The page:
While expressing sympathy for the circumstances that have his fellow Tasmanian Matthew Wade in danger of losing his Test place, Ricky Ponting believes that former gloveman Peter Nevill is the "obvious" choice to step in.
Australia's selectors indicated that the keeper's position for the Magellan Ashes Series that starts in Brisbane later this month is up for grabs, with performances in the three rounds of the JLT Sheffield Shield prior to the first Test to play a significant part in informing that decision.
No outstanding candidate has emerged from the first two rounds, with greater focus on the contenders' batting returns than the competency of their glovework and Western Australia's occasional keeper Cameron Bancroft - who followed up twin half-centuries last week with a hundred on Monday - the only player to pass 50 in his sole appearance as custodian.
Ponting believes that Wade, the incumbent keeper since Nevill was dumped in a radical revamp of the Test line-up after successive defeats to South Africa a year ago, has suffered through playing a bulk of his international cricket (Tests and ODIs) on the subcontinent since his recall.
In nine first-class matches since the end of last summer's home Test series against Pakistan, Wade has averaged 22.57 with two half-centuries, while Nevill has averaged 64 with two centuries and a 50 for New South Wales over the same period.
If Wade is unable to post the meaningful score that could shore up his place during the upcoming round of Shield matches this week, then Ponting claims that Nevill is the only realistic alternative despite the cases put forward by other keeper-batsmen and their supporters.
"I reckon I've heard every wicketkeeper in Australia's name mentioned in the last couple of weeks," Ponting told cricket.com.au in an exclusive interview.
"If they do make a change, I would feel a bit for Matty Wade, (given) the games that he's played have all been in the subcontinent leading up to (the domestic summer in) Australia.
"It's a hard place to bat for anyone over there.
"But they made it clear at the start of this Sheffield Shield season that these spots were up for grabs, and so far not many guys have put their hand up and said 'I'm the man you've got to pick'.
"Nevill is the obvious one to go back to.
"He makes very few mistakes with the gloves, a good consistent character, a good guy to have around your side, works his backside off with the bat, he's very hard to get out and when he bats for New South Wales he makes big scores.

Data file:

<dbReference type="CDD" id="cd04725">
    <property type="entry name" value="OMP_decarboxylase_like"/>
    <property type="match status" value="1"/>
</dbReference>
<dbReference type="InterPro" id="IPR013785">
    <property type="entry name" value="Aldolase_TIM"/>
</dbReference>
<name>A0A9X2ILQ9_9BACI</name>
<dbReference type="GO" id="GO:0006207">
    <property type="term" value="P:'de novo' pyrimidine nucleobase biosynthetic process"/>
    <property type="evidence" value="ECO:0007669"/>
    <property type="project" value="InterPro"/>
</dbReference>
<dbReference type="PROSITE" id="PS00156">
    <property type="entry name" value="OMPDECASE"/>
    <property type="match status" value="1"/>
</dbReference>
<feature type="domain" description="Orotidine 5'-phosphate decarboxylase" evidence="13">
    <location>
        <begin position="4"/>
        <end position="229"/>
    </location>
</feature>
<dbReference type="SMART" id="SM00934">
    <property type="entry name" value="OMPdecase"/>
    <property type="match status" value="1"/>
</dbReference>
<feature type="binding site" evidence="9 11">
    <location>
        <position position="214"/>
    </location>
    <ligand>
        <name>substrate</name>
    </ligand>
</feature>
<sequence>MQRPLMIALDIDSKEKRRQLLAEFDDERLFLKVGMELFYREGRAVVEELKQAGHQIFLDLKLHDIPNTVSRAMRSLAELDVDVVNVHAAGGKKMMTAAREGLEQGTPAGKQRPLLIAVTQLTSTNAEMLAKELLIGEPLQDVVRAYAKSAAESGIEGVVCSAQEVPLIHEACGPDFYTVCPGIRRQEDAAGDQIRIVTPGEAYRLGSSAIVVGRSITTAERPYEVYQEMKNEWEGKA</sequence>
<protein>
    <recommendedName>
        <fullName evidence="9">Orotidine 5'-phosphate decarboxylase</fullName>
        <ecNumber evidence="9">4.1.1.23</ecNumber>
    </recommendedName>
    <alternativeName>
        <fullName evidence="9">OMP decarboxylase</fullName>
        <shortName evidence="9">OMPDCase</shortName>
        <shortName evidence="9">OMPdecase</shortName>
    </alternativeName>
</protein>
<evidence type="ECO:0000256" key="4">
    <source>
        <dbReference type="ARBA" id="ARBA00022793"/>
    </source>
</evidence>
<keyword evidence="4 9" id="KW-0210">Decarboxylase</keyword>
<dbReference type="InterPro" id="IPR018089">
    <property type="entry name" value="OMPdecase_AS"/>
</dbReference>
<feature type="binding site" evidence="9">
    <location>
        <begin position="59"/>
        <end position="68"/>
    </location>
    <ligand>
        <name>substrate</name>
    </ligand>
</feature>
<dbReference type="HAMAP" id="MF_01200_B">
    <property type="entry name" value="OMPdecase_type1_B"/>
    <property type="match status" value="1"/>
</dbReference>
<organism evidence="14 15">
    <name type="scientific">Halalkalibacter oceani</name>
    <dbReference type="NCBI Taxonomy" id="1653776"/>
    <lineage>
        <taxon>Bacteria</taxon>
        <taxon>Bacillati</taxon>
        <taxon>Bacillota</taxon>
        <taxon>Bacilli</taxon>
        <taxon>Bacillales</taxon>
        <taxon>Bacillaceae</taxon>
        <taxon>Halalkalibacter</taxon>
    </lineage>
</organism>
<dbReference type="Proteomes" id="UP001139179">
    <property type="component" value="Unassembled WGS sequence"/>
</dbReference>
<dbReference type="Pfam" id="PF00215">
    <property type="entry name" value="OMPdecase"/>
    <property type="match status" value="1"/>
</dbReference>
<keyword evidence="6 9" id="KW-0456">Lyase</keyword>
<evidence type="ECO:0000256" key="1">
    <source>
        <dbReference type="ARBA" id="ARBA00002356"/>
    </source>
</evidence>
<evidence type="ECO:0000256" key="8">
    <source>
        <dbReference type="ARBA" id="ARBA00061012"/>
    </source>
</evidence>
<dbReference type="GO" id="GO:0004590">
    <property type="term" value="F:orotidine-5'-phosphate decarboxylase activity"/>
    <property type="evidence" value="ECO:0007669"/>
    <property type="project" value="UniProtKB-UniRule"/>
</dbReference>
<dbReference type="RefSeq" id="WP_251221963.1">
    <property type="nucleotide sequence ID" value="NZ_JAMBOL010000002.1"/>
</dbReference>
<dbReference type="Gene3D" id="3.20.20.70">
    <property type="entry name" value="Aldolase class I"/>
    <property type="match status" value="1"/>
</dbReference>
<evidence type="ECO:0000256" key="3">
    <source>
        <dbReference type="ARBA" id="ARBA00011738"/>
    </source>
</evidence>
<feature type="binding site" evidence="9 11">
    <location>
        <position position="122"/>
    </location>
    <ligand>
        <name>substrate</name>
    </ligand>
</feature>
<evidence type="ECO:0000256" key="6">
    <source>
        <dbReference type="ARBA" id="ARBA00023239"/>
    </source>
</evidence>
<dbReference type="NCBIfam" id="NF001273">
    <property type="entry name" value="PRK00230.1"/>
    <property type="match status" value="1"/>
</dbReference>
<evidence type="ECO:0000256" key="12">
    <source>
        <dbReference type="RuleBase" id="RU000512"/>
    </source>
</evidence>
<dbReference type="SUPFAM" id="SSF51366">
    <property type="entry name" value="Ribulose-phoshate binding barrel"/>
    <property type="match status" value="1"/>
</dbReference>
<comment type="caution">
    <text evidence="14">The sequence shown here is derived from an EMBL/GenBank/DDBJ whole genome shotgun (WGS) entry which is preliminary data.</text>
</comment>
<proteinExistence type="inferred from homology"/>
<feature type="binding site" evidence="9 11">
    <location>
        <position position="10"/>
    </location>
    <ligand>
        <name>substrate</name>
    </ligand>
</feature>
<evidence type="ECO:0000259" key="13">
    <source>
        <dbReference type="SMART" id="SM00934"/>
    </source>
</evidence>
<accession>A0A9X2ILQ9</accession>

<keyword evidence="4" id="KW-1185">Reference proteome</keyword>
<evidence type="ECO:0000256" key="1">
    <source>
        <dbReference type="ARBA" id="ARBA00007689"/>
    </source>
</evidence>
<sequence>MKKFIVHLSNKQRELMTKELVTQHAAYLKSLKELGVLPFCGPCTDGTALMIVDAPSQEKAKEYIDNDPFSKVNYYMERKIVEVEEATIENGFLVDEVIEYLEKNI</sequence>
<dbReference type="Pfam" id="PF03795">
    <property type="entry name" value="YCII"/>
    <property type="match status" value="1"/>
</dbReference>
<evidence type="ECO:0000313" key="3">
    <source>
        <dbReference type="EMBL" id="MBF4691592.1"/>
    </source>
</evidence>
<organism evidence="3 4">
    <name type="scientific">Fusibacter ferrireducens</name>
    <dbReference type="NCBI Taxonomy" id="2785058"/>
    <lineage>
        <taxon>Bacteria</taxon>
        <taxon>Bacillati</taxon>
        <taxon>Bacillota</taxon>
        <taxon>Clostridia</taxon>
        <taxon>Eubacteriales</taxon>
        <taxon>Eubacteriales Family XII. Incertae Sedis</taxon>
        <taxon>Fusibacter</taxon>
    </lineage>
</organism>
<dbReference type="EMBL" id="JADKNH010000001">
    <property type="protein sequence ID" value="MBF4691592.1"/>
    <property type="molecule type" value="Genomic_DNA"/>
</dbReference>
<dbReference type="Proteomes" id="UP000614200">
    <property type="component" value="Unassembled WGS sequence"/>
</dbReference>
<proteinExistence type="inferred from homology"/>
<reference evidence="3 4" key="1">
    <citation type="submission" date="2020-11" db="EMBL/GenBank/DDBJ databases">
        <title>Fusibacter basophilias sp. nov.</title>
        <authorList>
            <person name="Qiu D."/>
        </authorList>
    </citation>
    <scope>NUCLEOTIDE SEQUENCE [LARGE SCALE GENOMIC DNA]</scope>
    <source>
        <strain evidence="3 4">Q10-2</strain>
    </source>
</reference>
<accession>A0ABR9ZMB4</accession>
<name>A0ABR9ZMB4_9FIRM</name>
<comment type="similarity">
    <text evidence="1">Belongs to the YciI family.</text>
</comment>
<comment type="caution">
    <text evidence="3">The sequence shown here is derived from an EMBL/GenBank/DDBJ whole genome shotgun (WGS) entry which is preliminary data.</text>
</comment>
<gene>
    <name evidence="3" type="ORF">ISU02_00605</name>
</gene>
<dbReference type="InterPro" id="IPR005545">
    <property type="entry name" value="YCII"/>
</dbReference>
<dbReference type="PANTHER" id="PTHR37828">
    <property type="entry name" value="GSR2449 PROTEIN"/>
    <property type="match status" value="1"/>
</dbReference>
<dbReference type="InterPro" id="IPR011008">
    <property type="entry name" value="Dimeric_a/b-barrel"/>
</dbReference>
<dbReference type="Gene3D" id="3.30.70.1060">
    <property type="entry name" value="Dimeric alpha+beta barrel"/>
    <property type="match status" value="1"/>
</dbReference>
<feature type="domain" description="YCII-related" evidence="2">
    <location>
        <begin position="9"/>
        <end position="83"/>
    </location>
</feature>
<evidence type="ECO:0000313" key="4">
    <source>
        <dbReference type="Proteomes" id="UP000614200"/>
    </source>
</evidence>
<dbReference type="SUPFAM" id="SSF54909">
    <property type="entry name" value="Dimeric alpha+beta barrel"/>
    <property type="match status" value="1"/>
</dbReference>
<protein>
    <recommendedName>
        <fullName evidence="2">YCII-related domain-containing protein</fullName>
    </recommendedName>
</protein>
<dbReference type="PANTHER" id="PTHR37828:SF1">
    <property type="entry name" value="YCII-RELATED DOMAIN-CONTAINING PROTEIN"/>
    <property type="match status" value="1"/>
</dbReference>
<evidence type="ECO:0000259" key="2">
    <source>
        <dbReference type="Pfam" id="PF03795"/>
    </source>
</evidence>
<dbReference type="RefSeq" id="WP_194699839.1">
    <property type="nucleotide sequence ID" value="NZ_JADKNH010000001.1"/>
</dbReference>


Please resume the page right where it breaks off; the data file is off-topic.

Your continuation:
"So for me he's the obvious one.
"I've heard Bancroft's name mentioned the last few weeks, he has a chance to be the number six batter or the number seven batsman/wicketkeeper.
"(South Australian) Alex Carey's name has been thrown around as well (but) I'm not sure he's quite ready for it yet just looking at how his batting numbers stack up in first-class cricket."
In addition to his diminishing return with the bat – an average of 13.42 in his eight Test innings before he was dropped – Nevill was also deemed to maintain a less voluble presence on the field as captain Steve Smith looked to harden the team's edge after the South Africa series loss.
Wade is renowned as a combative character who is rarely short of a word to teammates and opponents alike, and Smith recently confirmed that on-field presence was one of the criteria applied to finding the best keeping candidate for his Test outfit.
"It's also what they bring to the team and the energy they provide out in the middle to ensure they're driving the other players around the group," Smith said prior to the start of the Australia summer.
But Ponting argues that the lack of overt verbal presence should not act as a selection barrier, and it would be unwise and unfair to compel a player to change their on-field persona when the role of antagonist could be taken on by someone other than the wicketkeeper.
In the case of the current Australian Test outfit, he identified vice-captain David Warner who last month controversially likened Ashes cricket to a battlefield and foreshadowed the verbal exchanges would begin on day one of the first Test that starts at the Gabba on November 23.
"If it's not natural for someone, you don't want to force it on them," Ponting said of the suggestion that the Test keeper also needs to be the team's on-field mouthpiece.
"Nevill's not going to do it; Wadey will do it.
"I'm sure Davey (Warner) will be able to pick up a bit of the slack if the wicketkeeper goes quiet.
"It's more about attitude, it's needing to stand up in the moment when it's your turn. That's what Ashes cricket is all about.
"When it's your turn to go out and bat, you've got to stand up, puff your chest out and know that it's you and no-one else.
"Don't leave it to anybody else. It's no different with the wicketkeeper."
2017-18 International Fixtures
Magellan Ashes Series
First Test Gabba, November 23-27. Buy tickets
Second Test Adelaide Oval, December 2-6 (Day-Night). Buy tickets
Third Test WACA Ground, December 14-18. Buy tickets
Fourth Test MCG, December 26-30. Buy tickets
Fifth Test SCG, January 4-8 (Pink Test). Buy tickets
ODI Series v England
First ODI MCG, January 14. Buy tickets
Second ODI Gabba, January 19. Buy tickets
Third ODI SCG, January 21. Buy tickets
Fourth ODI Adelaide Oval, January 26. Buy tickets
Fifth ODI Perth TBC, January 28. Join the ACF
Prime Minister's XI
PM's XI v England Manuka Oval, February 2. Buy tickets
T20 trans-Tasman Tri-Series
First T20I Australia v NZ, SCG, February 3. Buy tickets
Second T20I – Australia v England, Blundstone Arena, February 7. Buy tickets
Third T20I – Australia v England, MCG, February 10. Buy tickets
Fourth T20I – NZ v England, Wellington, February 14
Fifth T20I – NZ v Australia, Eden Park, February 16
Sixth T20I – NZ v England, Seddon Park, February 18
Final – TBC, Eden Park, February 21